My brother-in-law is in agro-forestry. When we were discussing the method he uses, he told me. "I put some basic rules in place and then I just listen to nature. It shows me when I need to support it to adapt something. It’s like giving empathy to a child." Wise words, and yet how often do our learning systems make time for empathic listening to our children and the flexibility to adapt to their needs rather than expecting that they will change to fit what we dictate is right. How does this teach them to listen to and observe themselves, to trust their intuition so they become great at making choices, learning exactly from their experience of the action - consequence sequence.


Contrary to what we might expect in empowering our children in this way, this doesn’t make them believe they are always right but rather that they need to exercise a certain amount of humility in their choices, it teaches them to remember “beginner’s mind”, that their context has evolved and the action they took last week may have very different consequences if applied again today.


Nature is not designed for segregation, it’s not duality, this or that. It’s an orchestra of interdependency between so many living organisms that we don’t even know how many there are. It is complex and yet fundamentally so simple if we observe and accept its natural laws. I always say that when we are willing to accept all of our own parts, quirks, that our beliefs are just that, thoughts, then we can accept and even celebrate the massive diversity that is the source of our humanity. Yes, our education system needs to start by celebrating and shining a light on that diversity and that requires cultivating an open, empathic view of the world. I believe we were born to celebrate life, let’s not crush this instinct in our children. I was fortunate enough to have passionate and caring teachers through-out my school years and I hope that way of being is what I share with my own children and those around me. It takes a village to raise a child and we are all part of that village. Our ways of being speak volumes.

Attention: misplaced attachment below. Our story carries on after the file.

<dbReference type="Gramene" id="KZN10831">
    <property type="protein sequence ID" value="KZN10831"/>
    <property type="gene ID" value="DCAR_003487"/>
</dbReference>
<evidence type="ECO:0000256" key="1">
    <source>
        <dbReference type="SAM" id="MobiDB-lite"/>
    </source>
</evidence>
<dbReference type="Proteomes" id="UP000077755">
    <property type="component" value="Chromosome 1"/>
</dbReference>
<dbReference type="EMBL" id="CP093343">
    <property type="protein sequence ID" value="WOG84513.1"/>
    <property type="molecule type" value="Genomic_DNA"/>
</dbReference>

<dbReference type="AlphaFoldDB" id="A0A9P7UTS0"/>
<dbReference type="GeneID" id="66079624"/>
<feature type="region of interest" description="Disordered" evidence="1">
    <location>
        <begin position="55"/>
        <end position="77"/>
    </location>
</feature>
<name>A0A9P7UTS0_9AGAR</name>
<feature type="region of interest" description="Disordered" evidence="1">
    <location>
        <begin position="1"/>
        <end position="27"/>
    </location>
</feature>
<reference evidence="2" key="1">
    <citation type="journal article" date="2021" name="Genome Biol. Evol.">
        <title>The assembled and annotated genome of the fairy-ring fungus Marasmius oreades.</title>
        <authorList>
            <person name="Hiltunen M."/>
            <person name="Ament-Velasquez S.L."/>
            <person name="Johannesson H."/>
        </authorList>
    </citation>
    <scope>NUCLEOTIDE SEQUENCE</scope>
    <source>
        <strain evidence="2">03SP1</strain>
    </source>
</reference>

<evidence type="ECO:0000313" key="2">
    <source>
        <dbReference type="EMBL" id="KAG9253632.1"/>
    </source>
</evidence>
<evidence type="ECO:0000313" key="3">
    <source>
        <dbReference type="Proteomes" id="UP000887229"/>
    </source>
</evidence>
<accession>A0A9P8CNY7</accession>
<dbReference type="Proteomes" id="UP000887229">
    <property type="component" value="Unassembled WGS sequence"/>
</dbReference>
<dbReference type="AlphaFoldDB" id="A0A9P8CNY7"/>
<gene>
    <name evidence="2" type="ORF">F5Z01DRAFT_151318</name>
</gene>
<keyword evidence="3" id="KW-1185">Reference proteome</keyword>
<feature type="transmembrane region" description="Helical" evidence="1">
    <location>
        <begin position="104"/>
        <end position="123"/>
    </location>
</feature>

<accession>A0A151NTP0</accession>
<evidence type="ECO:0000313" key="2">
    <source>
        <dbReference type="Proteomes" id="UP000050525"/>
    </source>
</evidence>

But if we must formalise a system, then I ask that we take a long, hard look at how to reinvent our learning as a balanced ecosystem where the place of each child is both important and interdependent, where one person’s well-being reinforces that or another, just like any good permaculture system. Once we have this systemic view in mind, only then can we design the organisation and approaches that are fit for purpose. But then, perhaps our children will do just that with their new "beginner’s mind" view of the world.


By approaches I mean like mindfulness which can help us discover the importance of a very under-utilised method of functioning : our “sensing mode”, where we feel our way forwards inside of living only in a mental state of “thinking mode”. Sometimes the right answers are not logical…


We are not just walking brains so no education system that neglects to also place the body and soul at the centre of it’s mandate is doomed to bias from the outset.

We must challenge each element’s place within the learning system that we propose to our children to ensure that its purpose is to enrich the child and society collectively.


I’m not an expert in permaculture but from what I have learnt this far, fundamentally the fact of looking systemically at what will bring the most value by working in harmony with nature’s natural intelligence and huge generosity is inspiring. As in their motto, “demonstrate, demonstrate, demonstrate”. Perhaps if each of us place vital importance on cultivating and facilitating self-awareness, empathy and respect for diversity then wouldn’t it be interesting to discover what life returns to our children and our societies as a whole? So let's start with the end in mind, let's start with our intention. Thank you